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I purchased a rock-hard, six-pound pork shoulder at the farmers' market on Sunday and have been thawing it in the fridge since then. As of this afternoon, it's still not completely thawed, and I'm starting to wonder if the thawed outer layer of the shoulder might go bad before its inner layer thaws. How long can I continue to safely thaw it?

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Unless your fridge is above 40 F (4 C), it won't go bad. I've had large frozen turkeys take 4 days to thaw before. Just use it once it is fully thawed, don't let it sit around thawed for several more days.

There's no food that I'm aware of that goes bad in the time it takes to thaw it. The stilltasty link below shows 3-5 days for refrigerated meat, and 4-6 months for frozen. Transitioning from frozen to thawed though, I generally count on defrost time + 2-3 days.

If you want to thaw it faster you can always use the cold water method. Simply place it in a sink full of cold water (submerged) and change the water every 30 minutes. The rule of thumb for turkey is 30 minutes of thaw time per pound. I imagine pork shoulder would be similar, maybe a little longer?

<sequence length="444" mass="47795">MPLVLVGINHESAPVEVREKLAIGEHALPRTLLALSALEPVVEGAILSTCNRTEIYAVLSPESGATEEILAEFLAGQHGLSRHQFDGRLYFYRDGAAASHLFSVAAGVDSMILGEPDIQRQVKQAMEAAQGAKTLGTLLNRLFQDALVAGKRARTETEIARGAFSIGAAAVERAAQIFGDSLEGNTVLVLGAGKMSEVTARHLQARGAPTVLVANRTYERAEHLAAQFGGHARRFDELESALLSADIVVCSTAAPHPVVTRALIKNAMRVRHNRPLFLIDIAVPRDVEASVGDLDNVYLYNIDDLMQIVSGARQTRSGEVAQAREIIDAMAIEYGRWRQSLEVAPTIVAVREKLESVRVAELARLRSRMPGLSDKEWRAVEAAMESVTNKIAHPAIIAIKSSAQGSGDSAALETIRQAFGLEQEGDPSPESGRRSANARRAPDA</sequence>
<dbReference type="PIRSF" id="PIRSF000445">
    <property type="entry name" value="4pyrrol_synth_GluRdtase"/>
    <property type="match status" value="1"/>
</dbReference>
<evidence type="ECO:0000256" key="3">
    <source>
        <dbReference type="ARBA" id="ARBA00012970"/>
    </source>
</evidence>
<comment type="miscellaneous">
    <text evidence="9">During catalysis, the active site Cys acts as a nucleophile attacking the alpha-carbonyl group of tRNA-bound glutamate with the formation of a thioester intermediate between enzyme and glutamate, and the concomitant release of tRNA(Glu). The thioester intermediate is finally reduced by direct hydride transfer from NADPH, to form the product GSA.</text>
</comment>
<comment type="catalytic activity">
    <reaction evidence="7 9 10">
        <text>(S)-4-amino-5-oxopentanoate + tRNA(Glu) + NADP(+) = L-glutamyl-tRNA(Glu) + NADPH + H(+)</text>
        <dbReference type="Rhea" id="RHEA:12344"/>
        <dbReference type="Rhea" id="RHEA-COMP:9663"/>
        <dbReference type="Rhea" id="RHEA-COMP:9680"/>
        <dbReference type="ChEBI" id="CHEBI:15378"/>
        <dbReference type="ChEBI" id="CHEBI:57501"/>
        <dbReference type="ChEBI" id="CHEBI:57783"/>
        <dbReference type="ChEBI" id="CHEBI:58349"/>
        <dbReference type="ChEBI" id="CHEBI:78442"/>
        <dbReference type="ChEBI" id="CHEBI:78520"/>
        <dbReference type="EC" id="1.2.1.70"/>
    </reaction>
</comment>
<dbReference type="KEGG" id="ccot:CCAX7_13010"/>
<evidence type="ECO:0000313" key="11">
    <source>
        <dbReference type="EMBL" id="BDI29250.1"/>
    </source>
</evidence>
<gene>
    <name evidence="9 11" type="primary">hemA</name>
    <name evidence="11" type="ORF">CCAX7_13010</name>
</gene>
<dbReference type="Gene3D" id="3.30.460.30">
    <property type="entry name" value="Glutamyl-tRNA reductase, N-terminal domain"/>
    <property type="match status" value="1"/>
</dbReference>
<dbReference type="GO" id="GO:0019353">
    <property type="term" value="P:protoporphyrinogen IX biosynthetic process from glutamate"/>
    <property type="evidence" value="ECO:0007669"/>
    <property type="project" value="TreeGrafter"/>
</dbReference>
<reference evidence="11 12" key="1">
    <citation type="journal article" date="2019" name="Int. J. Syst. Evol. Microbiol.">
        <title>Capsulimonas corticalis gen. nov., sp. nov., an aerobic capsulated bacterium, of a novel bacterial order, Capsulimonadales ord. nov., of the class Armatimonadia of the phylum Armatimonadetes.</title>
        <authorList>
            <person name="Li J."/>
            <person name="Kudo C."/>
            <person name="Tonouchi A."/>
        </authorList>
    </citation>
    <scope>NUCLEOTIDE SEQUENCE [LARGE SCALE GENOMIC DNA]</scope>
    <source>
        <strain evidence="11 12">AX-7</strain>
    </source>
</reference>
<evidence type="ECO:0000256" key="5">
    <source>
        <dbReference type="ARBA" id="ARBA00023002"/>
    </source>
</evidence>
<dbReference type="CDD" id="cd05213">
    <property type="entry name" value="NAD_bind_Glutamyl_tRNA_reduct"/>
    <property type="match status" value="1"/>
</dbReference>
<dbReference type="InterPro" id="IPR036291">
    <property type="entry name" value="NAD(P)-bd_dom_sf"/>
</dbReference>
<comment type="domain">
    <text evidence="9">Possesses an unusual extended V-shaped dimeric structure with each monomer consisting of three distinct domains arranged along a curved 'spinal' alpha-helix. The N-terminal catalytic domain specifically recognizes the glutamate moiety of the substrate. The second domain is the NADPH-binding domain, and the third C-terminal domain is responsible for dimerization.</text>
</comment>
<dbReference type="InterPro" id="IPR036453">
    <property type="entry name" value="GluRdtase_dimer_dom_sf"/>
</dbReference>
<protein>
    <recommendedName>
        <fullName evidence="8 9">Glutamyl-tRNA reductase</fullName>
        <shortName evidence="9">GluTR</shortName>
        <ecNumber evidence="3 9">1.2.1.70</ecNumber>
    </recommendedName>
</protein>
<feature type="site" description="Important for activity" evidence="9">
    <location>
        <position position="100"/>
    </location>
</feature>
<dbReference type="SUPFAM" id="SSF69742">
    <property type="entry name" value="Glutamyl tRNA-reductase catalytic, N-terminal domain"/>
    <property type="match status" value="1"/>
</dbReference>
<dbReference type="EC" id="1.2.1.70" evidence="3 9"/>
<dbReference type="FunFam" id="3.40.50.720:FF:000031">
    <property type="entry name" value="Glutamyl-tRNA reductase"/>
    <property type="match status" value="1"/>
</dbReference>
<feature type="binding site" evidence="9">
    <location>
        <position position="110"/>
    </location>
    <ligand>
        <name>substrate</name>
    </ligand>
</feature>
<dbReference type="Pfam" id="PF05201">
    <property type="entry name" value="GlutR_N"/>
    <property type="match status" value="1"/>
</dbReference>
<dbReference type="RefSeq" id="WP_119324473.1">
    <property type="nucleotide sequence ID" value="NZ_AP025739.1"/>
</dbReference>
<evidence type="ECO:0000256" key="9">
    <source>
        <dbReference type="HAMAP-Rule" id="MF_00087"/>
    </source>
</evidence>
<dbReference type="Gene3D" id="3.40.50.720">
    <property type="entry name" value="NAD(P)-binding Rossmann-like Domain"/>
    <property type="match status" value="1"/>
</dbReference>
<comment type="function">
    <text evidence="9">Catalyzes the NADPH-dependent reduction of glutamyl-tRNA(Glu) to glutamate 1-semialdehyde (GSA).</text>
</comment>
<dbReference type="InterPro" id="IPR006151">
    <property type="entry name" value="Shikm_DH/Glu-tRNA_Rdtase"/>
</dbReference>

Additional Info:

http://stilltasty.com/fooditems/index/18060

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I'm sure it will go bad eventually... –  Adam Shiemke Aug 11 '10 at 20:51
    
I'm sure the sun will expand engulfing our planet in fiery doom and thus ruin both the pork shoulder and his refrigerator. :P It should be obvious that I'm not claiming that it will never go bad. –  hobodave Aug 11 '10 at 20:53
    
Didn't you learn that if your fridge is lead lined it can survive anything? It will just ride the shockwave out of danger :) Seriously though, as an alternate to changing the water, you can just set up a bowl with the roast in the sink with a weight on top of it and let the water run until it fills and trickles over the side. Wastes slightly more water, but doesn't require constant thrity minute checks either. –  sarge_smith Aug 11 '10 at 21:39
    
@sarge: I use the running water method for rapid defrosting, but usually save it for smaller things. Even at a trickle it's likely using 10x as much water (let your faucet trickle for 30 minutes and see how much water comes out). –  hobodave Aug 11 '10 at 21:44
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@Tore: Water isn't free here. You're paying for it either directly or through taxes. –  hobodave Aug 12 '10 at 15:20

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